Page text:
DUBLIN – The government of the Republic of Ireland and the president of the European Council agreed on Tuesday that the next step in the Brexit process involved waiting to see what proposals came from London ahead of an upcoming European Council meeting.
Irish Taoiseach Leo Varadkar met Donald Tusk in Dublin for discussions on the latest developments on Brexit, the term to describe the United Kingdom’s withdrawal from the European Union.
“President Tusk expressed the strong and ongoing solidarity with Ireland of the European Council and European leaders,” a statement released by the Irish government said.
The UK was legally on course to withdraw from the bloc on March 29, but with the UK Prime Minister Theresa May’s deal on her country’s exit from the EU having failed to win sufficient backing by lawmakers and the possibility of a no-deal Brexit voted down last week, it looked unlikely the country would leave on schedule.
The Irish government said preparations continued in Ireland and across the EU for a no-deal scenario, warning that such a situation “would have serious consequences for all concerned.”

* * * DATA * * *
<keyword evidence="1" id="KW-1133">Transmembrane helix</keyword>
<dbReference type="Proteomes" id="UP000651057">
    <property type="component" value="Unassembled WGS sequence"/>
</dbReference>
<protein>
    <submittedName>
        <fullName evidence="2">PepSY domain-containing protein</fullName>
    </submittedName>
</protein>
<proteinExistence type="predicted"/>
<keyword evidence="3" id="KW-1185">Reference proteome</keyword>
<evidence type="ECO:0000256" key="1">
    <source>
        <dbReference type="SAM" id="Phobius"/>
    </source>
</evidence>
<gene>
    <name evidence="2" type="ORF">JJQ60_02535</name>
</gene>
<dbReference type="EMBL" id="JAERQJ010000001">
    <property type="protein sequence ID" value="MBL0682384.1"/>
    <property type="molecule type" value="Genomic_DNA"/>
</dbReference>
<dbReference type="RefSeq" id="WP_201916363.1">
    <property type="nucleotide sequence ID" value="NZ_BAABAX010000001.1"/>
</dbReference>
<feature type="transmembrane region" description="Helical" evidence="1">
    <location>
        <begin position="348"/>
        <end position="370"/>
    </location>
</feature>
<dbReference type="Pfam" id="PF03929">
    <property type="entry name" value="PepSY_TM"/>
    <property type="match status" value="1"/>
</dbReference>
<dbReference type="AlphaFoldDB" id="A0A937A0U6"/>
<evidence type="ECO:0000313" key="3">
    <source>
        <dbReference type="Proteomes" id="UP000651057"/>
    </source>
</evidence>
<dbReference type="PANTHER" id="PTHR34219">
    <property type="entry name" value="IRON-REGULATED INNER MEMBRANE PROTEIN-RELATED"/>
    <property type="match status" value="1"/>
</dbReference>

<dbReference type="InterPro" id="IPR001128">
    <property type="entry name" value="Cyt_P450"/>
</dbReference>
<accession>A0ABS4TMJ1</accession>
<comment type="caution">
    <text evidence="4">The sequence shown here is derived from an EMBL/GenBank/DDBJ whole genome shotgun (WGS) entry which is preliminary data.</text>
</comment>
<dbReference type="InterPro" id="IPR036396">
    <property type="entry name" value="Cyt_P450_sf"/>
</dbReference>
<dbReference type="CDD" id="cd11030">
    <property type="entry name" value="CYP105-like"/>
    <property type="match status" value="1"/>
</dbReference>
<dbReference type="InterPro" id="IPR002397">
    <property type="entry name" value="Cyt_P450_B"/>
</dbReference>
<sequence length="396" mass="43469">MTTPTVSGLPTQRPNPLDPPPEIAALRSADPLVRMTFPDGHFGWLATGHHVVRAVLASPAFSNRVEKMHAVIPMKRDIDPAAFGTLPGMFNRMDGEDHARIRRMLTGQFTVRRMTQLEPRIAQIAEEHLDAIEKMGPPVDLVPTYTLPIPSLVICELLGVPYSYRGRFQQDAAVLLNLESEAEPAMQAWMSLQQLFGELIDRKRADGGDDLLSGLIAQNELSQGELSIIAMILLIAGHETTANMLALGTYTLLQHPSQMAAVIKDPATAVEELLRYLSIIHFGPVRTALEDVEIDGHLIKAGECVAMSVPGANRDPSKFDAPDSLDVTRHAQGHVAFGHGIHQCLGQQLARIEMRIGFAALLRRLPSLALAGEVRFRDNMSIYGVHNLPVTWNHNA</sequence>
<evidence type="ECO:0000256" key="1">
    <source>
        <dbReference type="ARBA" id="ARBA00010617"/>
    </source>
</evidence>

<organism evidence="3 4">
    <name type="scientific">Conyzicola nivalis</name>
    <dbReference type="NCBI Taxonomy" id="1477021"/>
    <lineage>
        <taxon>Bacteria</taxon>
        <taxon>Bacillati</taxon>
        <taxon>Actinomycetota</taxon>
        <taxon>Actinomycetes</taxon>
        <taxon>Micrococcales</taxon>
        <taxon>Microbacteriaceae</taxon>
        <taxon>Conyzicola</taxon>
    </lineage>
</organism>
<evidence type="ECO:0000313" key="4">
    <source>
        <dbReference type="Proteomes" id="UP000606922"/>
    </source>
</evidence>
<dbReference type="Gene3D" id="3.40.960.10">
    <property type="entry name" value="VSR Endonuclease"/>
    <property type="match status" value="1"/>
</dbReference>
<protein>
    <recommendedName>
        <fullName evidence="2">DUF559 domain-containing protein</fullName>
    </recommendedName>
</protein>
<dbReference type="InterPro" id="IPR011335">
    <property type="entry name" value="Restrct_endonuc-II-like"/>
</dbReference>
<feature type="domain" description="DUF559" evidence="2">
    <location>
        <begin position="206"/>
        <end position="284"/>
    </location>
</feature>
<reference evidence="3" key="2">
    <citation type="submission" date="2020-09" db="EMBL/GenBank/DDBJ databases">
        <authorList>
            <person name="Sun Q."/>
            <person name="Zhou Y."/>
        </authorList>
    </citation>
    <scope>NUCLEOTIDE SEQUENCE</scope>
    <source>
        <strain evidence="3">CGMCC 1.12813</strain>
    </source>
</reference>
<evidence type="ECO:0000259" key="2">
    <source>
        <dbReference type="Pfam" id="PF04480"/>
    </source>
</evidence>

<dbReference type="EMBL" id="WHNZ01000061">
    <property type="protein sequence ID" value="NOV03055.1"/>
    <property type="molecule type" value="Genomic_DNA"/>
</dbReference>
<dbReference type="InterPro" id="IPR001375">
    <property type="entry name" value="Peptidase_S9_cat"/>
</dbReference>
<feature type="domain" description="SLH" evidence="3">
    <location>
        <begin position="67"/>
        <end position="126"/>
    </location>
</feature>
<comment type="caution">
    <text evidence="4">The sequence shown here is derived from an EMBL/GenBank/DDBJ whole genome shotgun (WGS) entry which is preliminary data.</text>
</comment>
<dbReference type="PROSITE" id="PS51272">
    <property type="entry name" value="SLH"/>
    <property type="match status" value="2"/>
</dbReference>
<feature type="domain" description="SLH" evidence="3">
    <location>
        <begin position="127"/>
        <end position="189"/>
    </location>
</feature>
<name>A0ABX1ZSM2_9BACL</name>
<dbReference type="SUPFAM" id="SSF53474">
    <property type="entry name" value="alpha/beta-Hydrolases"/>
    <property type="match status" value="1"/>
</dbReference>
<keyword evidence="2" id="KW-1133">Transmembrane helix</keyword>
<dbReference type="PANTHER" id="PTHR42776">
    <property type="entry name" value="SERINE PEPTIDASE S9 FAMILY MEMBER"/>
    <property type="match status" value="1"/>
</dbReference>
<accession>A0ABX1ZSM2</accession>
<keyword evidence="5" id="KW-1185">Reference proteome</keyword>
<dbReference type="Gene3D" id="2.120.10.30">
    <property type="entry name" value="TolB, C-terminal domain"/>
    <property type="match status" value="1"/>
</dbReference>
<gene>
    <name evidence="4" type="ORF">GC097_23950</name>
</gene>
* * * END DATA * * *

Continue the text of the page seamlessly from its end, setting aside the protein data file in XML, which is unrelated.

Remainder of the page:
“They agreed that we must now see what proposals emerge from London in advance of the European Council meeting in Brussels on Thursday,” the statement said.
Varadkar received Tusk at around 11.30 GMT, but neither of them wished to respond to journalists’ questions about the possibility of May seeking an extension to the Brexit deadline.
Tusk said on Twitter the pair had discussed the “uncertain political situation in London as well as preparedness for a no-deal Brexit.”
On Monday, John Bercow, the UK’s speaker of the House of Commons, the lower chamber of lawmaking, ruled out members of Parliament having a third vote on May’s deal unless there were substantial changes, agreed with the EU, were made to it.
May reached her deal with the EU in November last year.
With Westminster’s support, the prime minister could ask for a brief three-month delay to the UK’s leaving date at the upcoming summit, which would need the unanimous backing of the 27 other EU members, which includes Ireland.
While Dublin was in favor of the UK securing an extension to Brexit, it wanted May to offer up concrete measures so as not to drag out the process, in line with the EU’s stance on the matter.